Sport Confidential: Jayden Sullivan’s Dragons future in doubt

While St George Illawarra is celebrating the signature of Talatau Amone, there are doubts about the future of another young talent.

St George Illawarra has locked down rising star Talatau Amone but face uncertainty surrounding the playing future of fellow young half Jayden Sullivan.

Amone has agreed to a new 12-month extension at the Dragons, taking his contract until at least the end of 2024. The Dolphins showed significant interest early in the 20-year-old who has cemented himself as Ben Hunt’s halves partner this year.

While Amone’s future at the club is now secure there are doubts about Sullivan remaining at the club as he eyes a crack at a permanent starting position.

It is understood his management has already had informal discussions with the club surrounding Sullivan’s future. It stems from the club’s desire to tie down skipper Hunt for a further three years.

Jayden Sullivan’s future at the Dragons could hinge on Ben Hunt’s next deal.
Jayden Sullivan’s future at the Dragons could hinge on Ben Hunt’s next deal.

The Dragons and Hunt have begun talks to extend his deal – which expires at the end of next year – until the end of the 2025 season.

If that happens, do not be surprised to see Sullivan ask for an immediate release at season’s end. Sullivan only inked a long-term deal to remain at the club until the end of 2025 earlier this year. He was of the belief though that Hunt would not be extended and, if he did, Hunt would shift to hooker. There has been no talk of moving Hunt into the No.9 jersey.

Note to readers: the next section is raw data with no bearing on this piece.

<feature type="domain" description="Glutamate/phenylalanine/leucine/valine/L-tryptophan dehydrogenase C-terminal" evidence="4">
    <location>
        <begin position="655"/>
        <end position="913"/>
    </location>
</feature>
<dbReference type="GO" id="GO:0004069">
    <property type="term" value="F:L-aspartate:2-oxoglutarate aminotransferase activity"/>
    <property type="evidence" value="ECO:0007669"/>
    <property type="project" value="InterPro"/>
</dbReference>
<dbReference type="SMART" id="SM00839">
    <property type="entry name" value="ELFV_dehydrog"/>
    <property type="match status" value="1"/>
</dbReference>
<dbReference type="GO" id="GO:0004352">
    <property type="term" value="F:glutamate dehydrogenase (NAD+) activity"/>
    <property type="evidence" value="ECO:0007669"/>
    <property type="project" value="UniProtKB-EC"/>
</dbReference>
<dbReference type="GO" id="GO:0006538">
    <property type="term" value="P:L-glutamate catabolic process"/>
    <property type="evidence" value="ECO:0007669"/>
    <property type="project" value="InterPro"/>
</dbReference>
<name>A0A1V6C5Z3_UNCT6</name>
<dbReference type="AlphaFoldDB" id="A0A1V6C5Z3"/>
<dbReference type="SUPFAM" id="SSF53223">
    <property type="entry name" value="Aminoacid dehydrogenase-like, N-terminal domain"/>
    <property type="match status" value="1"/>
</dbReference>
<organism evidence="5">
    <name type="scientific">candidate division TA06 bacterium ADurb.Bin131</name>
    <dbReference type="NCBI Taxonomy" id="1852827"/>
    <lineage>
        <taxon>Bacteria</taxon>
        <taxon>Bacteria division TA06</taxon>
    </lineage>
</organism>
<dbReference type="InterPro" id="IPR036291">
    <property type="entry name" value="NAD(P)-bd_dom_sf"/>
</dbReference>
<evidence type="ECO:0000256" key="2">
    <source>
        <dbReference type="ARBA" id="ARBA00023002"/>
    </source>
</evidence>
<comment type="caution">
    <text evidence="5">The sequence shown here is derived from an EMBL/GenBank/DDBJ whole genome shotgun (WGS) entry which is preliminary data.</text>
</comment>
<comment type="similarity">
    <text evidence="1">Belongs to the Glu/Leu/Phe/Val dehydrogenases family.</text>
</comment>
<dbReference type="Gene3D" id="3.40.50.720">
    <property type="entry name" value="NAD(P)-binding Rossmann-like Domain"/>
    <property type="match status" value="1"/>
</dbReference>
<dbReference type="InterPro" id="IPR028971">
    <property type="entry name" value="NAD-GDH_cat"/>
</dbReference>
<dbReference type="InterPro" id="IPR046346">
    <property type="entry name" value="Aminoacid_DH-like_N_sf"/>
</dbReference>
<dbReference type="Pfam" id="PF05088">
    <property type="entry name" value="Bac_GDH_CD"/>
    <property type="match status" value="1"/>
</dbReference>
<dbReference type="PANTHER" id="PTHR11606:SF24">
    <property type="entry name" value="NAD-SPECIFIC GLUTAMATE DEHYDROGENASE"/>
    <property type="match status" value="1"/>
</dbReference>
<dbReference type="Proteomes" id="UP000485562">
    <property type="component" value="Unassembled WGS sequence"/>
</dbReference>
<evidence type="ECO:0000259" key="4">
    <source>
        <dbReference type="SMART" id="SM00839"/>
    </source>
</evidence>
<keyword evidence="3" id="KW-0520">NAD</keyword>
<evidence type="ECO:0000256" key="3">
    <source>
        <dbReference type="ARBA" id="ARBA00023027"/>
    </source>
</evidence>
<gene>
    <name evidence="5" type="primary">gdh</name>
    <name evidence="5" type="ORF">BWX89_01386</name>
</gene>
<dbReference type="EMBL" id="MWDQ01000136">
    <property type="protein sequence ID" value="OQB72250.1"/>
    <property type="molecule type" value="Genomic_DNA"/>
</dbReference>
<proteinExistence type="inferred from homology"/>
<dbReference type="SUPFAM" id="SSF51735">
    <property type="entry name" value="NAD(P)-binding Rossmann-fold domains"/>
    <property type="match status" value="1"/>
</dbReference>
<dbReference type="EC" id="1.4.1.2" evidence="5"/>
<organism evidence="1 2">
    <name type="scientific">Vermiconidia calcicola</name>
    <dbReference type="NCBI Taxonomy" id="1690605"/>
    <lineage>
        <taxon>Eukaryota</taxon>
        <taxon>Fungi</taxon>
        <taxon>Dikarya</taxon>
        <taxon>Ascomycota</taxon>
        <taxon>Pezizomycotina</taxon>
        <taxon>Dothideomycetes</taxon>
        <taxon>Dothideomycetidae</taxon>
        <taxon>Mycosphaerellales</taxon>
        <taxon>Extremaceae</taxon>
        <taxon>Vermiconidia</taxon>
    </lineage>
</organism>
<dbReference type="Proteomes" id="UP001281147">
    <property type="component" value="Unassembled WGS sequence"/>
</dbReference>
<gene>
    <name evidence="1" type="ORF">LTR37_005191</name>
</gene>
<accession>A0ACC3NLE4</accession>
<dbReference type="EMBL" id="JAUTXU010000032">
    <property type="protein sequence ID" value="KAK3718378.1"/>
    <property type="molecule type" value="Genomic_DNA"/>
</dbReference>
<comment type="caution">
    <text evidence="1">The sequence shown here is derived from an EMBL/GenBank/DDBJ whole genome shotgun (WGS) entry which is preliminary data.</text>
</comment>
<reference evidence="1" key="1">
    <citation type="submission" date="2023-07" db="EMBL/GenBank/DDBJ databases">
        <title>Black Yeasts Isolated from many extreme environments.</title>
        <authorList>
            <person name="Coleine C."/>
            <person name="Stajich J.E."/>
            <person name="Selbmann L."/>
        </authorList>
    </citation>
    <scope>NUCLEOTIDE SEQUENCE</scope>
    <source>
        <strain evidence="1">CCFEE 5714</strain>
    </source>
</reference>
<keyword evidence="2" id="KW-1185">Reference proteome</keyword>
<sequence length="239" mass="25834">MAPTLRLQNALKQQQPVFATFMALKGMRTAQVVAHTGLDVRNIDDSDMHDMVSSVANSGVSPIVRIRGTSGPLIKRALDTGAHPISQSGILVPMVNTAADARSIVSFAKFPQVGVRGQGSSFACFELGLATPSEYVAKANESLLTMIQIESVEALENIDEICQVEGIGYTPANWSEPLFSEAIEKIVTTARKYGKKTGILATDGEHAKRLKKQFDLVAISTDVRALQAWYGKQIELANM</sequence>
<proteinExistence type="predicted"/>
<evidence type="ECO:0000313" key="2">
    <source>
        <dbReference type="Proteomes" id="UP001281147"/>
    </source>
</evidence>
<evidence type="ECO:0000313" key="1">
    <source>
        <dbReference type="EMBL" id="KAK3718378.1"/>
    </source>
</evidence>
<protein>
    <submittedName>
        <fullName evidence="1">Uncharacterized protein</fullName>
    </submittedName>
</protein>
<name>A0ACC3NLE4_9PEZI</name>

Sullivan, who is sidelined with an injured shoulder, has struggled to find a permanent spot this season. He has started just one of his six matches at halfback with the rest coming off the interchange bench. In his last start, he played just two minutes off the bench.


David Klemmer’s future is expected to be resolved before the Knights game on Sunday as the focus begins to shift from his expletive-ladened attack on trainer Hayden Knowles to the use of a concerning ‘FEC’ acronym by staff and players at Newcastle and other NRL clubs.

Klemmer was issued a show-cause notice on Monday after calling Knowles a “c---” and telling him to “shut the f--- up” during Sunday’s loss to Canterbury at McDonald Jones Stadium.

The former NSW and Australian prop is expected to survive the axe given the overwhelming support he has received from across the game.

On the surface, the colourful language would seem to be par for the course during the heat of battle, particularly when it is understood those words were part of a mantra used by some senior figures within the football club.

Some involved in the game cannot believe it has become such an issue that Klemmer has been stood down by the club and will not play this weekend.

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David Klemmer is on thin ice at the Knights.
David Klemmer is on thin ice at the Knights.

However, it is understood human resources investigated Klemmer’s comments and sought statements from Knowles and others who heard the exchange.

Sport Confidential has seen an exchange between a Newcastle star and a senior member of staff in which they talk about Klemmer during a training session earlier this year.

The staff member signs off “FEC”, which Sport Confidential understands is an acronym for “F--- every c---”.